ATLANTA — The special election to fill out the remainder of John Lewis' congressional term did not produce an outright winner on Tuesday night, meaning there will be a Dec. 1 runoff to produce a representative whose time in Congress will last just over a month.
No one was able to significantly stand out in the crowded field, with former Atlanta city councilman Kwanza Hall leading the pack with 32% of the vote. He will be joined in the runoff by former Morehouse president Robert Franklin, who received 28%.
Whoever wins will hold the 5th District seat, which was held for decades by Lewis, from the time the runoff can be certified and they can be sworn in, until the start of the next Congress, which opens their term on Jan. 3.
At that point, the winner of the November general election between Democrat Nikema Williams and Republican Angela Stanton-King will represent the 5th District for the upcoming two-year Congressional term.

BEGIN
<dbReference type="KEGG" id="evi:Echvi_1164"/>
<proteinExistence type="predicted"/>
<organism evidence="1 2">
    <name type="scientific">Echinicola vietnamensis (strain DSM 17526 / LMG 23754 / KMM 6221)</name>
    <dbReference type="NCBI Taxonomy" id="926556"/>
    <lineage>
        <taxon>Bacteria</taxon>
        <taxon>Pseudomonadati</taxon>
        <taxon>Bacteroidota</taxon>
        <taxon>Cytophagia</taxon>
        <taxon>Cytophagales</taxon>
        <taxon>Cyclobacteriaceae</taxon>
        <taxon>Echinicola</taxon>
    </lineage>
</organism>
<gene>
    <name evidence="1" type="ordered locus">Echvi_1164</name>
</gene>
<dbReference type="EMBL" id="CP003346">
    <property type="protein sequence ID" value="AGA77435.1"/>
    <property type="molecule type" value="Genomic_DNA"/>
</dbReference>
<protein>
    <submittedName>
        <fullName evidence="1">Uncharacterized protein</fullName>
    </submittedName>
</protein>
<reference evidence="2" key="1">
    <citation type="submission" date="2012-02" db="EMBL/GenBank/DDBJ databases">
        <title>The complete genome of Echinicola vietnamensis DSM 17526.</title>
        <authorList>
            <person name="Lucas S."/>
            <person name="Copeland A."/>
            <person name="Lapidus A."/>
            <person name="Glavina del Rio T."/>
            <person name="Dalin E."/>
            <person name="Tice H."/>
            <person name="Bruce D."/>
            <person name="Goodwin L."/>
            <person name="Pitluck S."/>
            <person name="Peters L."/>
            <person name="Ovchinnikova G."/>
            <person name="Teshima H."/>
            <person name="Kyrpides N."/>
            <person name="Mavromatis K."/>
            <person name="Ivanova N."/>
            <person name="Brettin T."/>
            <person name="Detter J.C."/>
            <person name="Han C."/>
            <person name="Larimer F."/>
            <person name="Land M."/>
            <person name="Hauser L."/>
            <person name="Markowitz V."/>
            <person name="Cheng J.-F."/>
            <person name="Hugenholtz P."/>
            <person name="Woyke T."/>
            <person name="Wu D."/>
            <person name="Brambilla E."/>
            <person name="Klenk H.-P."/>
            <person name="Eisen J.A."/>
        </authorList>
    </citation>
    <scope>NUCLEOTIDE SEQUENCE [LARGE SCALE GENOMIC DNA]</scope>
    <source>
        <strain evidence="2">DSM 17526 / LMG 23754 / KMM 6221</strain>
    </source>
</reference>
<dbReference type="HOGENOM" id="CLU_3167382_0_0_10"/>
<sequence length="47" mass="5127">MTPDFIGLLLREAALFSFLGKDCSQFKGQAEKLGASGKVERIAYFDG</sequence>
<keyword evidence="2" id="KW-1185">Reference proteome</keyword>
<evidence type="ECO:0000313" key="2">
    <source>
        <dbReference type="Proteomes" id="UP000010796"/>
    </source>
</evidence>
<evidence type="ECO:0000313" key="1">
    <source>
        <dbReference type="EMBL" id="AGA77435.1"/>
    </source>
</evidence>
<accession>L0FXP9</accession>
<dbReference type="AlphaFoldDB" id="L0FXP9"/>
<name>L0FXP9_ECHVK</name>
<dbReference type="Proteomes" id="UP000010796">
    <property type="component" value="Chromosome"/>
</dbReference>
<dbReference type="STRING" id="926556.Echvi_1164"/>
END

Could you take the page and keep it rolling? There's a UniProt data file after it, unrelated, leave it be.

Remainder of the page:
Here's a little bit about each candidate:
- Kwanza Hall: Hall was the longtime representative of the second district in Atlanta's city council - which covers a large stretch of Midtown east of I-75/85, a portion of the Downtown area, and an area eastward from there, that includes the Old Fourth Ward, Inman Park, Sweet Auburn and Little Five Points neighborhoods - from 2005-17. He vacated the seat to run for mayor in 2017, landing about 4% in the initial vote. One of his most notable achievements as a councilman was spearheading the effort to decriminalize marijuana in Atlanta. In the past couple of years, Hall has been exploring entrepreneurial opportunities, according to his public LinkedIn page.
- Robert Franklin: Franklin was Morehouse College's 10th president, occupying the position from 2007-2012. He began his career in theology and academia and has continued work in both fields since leaving Morehouse, serving as the James T. and Berta R. Laney Professor in Moral Leadership at Emory University's Candler School of Theology since 2014. He has also served in a number of honorary and leadership capacities for several organizations, according to his Emory bio, including a Human Rights Campaign project council on expanding LGBTQ equality and inclusion efforts at Historically Black Colleges and Universities.